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zaterdag 21 oktober 2017

The Lancet: [Articles] Cost-effectiveness of pre-exposure prophylaxis for HIV prevention in men who have sex with men...

[Articles] Cost-effectiveness of pre-exposure prophylaxis for HIV prevention in men who have sex with men in the UK: a modelling study and health economic evaluation
This analysis suggests that the introduction of a PrEP programme for MSM in the UK is cost-effective and possibly cost-saving in the long term. A reduction in the cost of antiretroviral drugs (including the drugs used for PrEP) would substantially shorten the time for cost savings to be realised.
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[Comment] Pre-exposure prophylaxis is cost-effective for HIV in the UK
At the International AIDS Society (IAS) conference in Paris, France, in July, 2017, new data were presented showing a large reduction in HIV diagnoses in the UK's largest sexual health clinic. 56 Dean Street in Soho (London, UK) saw a 42% drop in new diagnoses between 2015 and 2016.1,2 Similarly promising findings were reported in studies of clinics in France and Australia. This reduction is likely to be due to increased testing, earlier diagnosis, and immediate initiation onto HIV treatment at diagnosis,3 as well as increased availability of pre-exposure prophylaxis (PrEP) for HIV.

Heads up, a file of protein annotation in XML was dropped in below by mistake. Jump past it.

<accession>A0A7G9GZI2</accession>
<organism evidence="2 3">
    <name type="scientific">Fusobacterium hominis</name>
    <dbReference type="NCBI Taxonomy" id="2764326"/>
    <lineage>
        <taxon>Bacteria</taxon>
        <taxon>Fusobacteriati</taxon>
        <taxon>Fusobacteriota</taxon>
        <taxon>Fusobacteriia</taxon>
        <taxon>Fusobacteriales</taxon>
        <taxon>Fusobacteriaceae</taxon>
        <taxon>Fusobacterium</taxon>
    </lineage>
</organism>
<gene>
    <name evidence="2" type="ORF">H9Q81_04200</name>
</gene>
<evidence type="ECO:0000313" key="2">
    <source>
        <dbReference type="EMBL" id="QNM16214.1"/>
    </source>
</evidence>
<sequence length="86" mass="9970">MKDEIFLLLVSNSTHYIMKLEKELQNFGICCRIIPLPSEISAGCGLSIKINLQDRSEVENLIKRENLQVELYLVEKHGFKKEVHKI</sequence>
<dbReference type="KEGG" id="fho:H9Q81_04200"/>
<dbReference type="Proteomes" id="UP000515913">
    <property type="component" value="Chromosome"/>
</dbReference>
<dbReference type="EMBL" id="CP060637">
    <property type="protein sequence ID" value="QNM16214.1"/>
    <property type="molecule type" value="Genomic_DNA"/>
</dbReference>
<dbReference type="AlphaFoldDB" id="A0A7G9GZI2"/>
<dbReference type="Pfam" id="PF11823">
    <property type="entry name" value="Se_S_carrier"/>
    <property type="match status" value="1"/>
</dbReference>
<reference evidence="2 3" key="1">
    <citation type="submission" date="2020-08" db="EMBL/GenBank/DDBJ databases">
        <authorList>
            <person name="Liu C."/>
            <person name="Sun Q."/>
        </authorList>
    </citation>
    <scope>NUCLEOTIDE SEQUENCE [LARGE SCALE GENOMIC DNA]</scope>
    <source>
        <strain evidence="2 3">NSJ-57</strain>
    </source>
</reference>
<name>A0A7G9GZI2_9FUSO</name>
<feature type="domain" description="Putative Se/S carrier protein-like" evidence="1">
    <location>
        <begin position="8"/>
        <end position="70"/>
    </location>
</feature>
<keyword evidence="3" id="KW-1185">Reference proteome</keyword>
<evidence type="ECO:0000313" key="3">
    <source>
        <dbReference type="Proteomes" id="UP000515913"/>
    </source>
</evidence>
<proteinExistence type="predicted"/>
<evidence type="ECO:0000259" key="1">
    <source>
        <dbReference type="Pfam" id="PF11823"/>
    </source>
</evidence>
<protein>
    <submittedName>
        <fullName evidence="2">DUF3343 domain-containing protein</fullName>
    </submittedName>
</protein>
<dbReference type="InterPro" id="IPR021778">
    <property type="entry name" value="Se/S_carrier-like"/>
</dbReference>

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[Articles] A genetically inactivated two-component acellular pertussis vaccine, alone or combined with tetanus and reduced-dose diphtheria vaccines, in adolescents: a phase 2/3, randomised controlled non-inferiority trial
The new TdaP(PTgen/FHA) vaccine is safe and induces higher pertussis responses 28 days after vaccination than does the available licensed Tdap booster vaccine. Results of our trial led to the licensure of new acellular pertussis vaccines containing genetically inactivated pertussis toxin in Thailand. The availability of recombinant monovalent pertussis vaccines that induce high antibody responses provides the medical community and consumers with the opportunity to vaccinate against pertussis when immunisation against diphtheria and tetanus is not required or not desired.
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[Corrections] Corrections
Weber WP, Mujagic E, Zwahlen M. Timing of surgical antimicrobial prophylaxis: a phase 3 randomised controlled trial. Lancet Infect Dis 2017; published online April 3. http://dx.doi.org/10.1016/S1473-3099(17)30176-7—Urs von Holzen was missing from the author list of this Article. This correction has been made to the online version as of Oct 20, 2017
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[Comment] Acellular pertussis vaccines: where to go to?
Since their introduction in the 1940s and 1950s, pertussis vaccines (mostly in combination with diphtheria and tetanus toxoids as diphtheria, tetanus, and pertussis vaccines) have been very efficient in reducing pertussis mortality and morbidity in infants and young children. WHO estimates suggest that between 1999 and 2014, more than 100 000 infant deaths could have been averted mainly by increased coverage of pertussis vaccination.1 Pertussis vaccines come in two varieties: one is made of whole-cell killed Bordetella pertussis cells, consequently called whole-cell pertussis vaccine, and the other is made from one to five purified and partly chemically inactivated bacterial virulence factors, consequently called acellular pertussis vaccine.
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